SURPRISE, Ariz. -- Rangers designated hitter Frank Catalanotto keeps an actual book on all the pitchers he has ever faced, and he has an extensive file on right-hander Sidney Ponson. "We faced each other a lot," Catalanotto said. "He's a competitor; every at-bat was a grind. I'd get deep into counts and he would throw all his pitches. He'd mix in a sinker, cutter, changeup, splitter, curveball. He has every single pitch possible and he doesn't give in. We went back and forth and had some battles. I had some good at-bats off him but it was a grind." Catalanotto is hitting .333 (13-for-39) off Ponson, who joined the Rangers on Monday afternoon after agreeing to a Minor League contract. Michael Young is also hitting .333 (9-for-27) off him, but also recalls Ponson the same way as Catalanotto.
"I remember him being a tough at-bat and a really good competitor," Young said. "That's what he was known for around the league. He always took the ball and was really tough on the mound. It was always a competitive at-bat." The Rangers are hoping Ponson, 31, still has that in him. Ponson believes he does, even though his career has been in decline since he was a 17-game winner for the Orioles and Giants in 2003. He pitched three games in the Dominican Winter League with a 1.23 ERA and threw a couple of times for the Rangers over the past few months. They were among the teams that scouted him last week in Florida. He comes to camp competing for a job as the fifth starter. Brandon McCarthy is down with severe inflammation in his right elbow, and is being sent for a second MRI. Ponson joins the list of candidates that also includes right-hander Luis Mendoza, the leading in-house candidate. Ponson threw a bullpen session on Monday, but the Rangers aren't sure when he'll be ready to pitch in a game. "I'm ready to pitch," Ponson said. "I've pitched in the Dominican Winter League and I've thrown a lot of bullpens. My arm strength is getting better; I just need to face a few hitters and see where I'm at." The Rangers have plenty of time to find out. Ponson could start the season at Triple-A Oklahoma but has a clause in his contract that states he can take his free agency on May 1 if he's not called up to the big leagues. Ponson was non-committal on that possibility. "We'll see what happens," Ponson said. "You never know what will happen. I can't say this or that. I'll go out and do my best." His best was in 2003, when he was 17-12 with a 3.75 ERA in 31 games. He started that year with the Orioles, and then was traded to the Giants on July 31. After re-signing with the Orioles as a free agent, he went 11-15 with a 5.30 ERA in 2004, and then 7-11 with a 6.21 ERA in 2005. He spent the next two years with the Cardinals, Yankees and Twins, going 6-10 with a 6.46 ERA. The Twins released him on May 22 last year after a 2-5 record and a 6.93 ERA, and he hasn't pitched in the United States since. Off-field problems have not helped. Ponson is a native of Aruba, the island in the Caribbean that is part of the kingdom of the Netherlands, and Queen Beatrix gave him knighthood after the 2003 season. But he was arrested for assault in his native land the following year and in 2005 he was arrested twice for driving under the influence. He has since gone through alcohol rehabilitation. "It's in the past," Ponson said. "I've gone two years without getting into trouble. I was released by the Minnesota Twins and you didn't hear anything about me the rest of the year. That was a good thing. "I was young and stupid. I thought I was Superman. Now I'm 31 and grown up. I know right from wrong and can go forward. I just want a chance to pitch in the big leagues and go from there." The Rangers give him that chance. He has teammates who remember that this might be a good thing.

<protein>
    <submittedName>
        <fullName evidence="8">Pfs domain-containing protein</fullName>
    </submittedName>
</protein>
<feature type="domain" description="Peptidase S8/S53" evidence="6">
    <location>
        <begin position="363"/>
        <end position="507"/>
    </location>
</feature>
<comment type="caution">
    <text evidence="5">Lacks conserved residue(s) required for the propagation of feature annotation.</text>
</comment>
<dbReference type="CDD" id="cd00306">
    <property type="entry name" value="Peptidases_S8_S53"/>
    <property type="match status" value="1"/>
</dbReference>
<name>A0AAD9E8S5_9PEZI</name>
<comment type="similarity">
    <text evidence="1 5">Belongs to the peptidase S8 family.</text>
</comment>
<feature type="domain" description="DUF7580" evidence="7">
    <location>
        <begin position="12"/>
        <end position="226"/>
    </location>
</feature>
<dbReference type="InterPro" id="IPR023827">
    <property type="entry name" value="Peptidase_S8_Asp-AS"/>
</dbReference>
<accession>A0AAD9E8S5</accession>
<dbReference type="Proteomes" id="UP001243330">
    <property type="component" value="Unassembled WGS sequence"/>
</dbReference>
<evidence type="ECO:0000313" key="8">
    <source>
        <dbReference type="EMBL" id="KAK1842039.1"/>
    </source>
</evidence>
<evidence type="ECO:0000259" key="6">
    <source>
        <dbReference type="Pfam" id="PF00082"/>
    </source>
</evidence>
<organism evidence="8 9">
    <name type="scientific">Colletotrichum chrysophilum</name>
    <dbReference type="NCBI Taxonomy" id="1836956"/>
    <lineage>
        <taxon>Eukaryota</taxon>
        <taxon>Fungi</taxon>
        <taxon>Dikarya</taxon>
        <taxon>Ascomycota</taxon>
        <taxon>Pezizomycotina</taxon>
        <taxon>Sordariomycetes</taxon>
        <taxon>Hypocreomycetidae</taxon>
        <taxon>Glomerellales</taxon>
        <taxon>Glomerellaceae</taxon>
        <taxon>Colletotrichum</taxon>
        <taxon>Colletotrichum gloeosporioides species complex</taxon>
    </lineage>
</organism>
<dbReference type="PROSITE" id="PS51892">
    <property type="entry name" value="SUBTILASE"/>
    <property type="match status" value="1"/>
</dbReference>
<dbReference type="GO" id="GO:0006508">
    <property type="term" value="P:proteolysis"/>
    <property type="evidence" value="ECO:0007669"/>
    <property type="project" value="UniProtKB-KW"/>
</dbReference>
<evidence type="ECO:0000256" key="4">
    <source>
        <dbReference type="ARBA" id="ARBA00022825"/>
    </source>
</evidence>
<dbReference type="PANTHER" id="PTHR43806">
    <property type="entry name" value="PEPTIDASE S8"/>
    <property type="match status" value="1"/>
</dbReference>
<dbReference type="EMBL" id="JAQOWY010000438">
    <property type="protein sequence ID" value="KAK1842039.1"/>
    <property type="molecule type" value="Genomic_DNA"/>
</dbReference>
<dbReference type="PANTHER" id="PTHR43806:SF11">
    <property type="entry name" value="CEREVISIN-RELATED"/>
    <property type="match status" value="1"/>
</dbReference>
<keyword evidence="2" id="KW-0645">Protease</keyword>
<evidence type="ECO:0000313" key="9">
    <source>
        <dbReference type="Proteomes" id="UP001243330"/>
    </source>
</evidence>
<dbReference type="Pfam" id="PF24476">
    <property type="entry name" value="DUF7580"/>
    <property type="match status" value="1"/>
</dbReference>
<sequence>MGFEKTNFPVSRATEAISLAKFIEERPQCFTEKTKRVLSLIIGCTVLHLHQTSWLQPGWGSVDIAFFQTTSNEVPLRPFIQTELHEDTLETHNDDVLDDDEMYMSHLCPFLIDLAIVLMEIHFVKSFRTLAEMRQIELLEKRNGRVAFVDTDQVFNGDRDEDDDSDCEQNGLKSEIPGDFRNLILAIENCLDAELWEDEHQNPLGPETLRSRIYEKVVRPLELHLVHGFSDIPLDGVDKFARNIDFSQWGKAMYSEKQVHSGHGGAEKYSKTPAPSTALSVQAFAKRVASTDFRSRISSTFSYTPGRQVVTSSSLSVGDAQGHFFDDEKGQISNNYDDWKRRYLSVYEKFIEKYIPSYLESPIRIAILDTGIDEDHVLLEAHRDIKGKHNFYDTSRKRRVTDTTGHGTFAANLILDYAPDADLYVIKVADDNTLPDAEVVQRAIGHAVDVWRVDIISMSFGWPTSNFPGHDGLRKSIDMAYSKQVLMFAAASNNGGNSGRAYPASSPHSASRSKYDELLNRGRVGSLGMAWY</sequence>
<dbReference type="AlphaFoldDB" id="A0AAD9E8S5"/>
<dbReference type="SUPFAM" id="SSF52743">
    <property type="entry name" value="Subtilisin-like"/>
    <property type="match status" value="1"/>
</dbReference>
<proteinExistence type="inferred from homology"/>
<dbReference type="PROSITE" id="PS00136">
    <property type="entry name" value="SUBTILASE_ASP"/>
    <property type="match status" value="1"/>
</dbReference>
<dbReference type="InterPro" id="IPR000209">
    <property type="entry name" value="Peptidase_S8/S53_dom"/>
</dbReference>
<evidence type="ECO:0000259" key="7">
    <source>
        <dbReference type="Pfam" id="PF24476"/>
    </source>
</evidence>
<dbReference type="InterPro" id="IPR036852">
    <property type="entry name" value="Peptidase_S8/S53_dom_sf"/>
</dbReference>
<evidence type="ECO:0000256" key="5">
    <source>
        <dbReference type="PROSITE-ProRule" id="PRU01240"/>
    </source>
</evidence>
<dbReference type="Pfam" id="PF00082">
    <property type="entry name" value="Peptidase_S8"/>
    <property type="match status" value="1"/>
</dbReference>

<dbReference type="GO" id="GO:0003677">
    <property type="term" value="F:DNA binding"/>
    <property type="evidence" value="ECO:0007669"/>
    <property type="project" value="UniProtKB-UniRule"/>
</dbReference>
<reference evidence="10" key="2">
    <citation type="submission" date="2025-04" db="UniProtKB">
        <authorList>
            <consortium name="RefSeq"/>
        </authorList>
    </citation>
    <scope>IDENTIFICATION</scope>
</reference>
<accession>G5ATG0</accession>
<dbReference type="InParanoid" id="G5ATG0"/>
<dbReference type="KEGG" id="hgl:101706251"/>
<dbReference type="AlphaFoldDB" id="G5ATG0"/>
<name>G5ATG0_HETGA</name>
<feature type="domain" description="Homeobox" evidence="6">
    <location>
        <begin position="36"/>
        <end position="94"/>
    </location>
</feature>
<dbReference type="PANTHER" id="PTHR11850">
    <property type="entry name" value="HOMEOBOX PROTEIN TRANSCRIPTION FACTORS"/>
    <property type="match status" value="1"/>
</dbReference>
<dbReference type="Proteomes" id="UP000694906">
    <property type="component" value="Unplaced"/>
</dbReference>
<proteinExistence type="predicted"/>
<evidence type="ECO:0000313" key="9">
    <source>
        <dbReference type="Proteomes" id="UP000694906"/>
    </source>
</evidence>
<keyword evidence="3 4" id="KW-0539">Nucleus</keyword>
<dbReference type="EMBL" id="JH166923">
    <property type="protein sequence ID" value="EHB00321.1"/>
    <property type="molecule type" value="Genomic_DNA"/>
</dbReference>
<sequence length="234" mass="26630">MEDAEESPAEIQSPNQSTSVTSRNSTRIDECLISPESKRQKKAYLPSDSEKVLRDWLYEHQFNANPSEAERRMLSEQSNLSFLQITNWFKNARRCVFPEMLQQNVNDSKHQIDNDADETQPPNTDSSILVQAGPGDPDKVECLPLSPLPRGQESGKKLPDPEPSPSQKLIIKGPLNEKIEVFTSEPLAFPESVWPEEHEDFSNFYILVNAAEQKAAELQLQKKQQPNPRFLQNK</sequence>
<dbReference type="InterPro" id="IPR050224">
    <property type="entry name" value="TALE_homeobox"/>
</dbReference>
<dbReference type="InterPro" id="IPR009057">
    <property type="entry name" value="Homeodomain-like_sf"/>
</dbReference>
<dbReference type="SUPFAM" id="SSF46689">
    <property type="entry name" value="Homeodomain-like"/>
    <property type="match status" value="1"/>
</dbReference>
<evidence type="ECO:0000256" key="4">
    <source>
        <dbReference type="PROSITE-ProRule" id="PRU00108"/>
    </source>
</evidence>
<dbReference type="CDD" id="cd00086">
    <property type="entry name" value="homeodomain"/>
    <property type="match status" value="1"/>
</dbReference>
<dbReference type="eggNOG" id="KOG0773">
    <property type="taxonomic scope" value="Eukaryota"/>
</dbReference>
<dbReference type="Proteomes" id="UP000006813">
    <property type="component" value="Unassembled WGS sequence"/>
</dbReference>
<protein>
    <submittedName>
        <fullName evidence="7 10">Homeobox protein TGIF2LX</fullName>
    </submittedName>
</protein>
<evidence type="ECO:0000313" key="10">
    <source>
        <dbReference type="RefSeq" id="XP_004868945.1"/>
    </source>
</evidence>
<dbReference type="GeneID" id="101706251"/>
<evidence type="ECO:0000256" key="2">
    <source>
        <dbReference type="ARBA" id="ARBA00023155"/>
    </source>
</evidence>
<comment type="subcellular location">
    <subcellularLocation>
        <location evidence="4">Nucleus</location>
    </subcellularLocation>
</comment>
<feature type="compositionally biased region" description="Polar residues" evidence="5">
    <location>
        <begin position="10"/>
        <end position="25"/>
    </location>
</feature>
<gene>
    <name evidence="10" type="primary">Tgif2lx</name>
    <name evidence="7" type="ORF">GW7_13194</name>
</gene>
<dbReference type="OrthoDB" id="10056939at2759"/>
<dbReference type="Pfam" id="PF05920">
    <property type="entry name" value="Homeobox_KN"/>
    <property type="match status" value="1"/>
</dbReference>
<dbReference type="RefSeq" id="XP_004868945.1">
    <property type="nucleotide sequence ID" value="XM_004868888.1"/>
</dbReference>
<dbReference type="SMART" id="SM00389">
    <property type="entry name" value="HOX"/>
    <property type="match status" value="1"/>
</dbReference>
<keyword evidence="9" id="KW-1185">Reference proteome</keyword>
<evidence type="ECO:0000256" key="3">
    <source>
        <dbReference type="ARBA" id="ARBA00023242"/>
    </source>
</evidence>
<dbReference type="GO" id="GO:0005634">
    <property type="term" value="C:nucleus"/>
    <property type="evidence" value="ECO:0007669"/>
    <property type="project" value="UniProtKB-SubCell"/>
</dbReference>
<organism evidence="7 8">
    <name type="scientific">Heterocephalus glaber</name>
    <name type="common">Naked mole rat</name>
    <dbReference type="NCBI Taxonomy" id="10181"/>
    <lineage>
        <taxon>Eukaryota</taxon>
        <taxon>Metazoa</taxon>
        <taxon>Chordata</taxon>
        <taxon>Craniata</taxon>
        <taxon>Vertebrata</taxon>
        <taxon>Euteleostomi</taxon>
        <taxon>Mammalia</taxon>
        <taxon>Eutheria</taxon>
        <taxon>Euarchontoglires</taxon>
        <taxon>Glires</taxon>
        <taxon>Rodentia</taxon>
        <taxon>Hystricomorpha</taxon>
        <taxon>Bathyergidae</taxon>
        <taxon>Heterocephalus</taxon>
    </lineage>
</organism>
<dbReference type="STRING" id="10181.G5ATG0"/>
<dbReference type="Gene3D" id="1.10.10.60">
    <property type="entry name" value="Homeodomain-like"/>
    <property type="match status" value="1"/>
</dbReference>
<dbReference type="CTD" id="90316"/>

T.R. Sullivan is a reporter for MLB.com. This story was not subject to the approval of Major League Baseball or its clubs.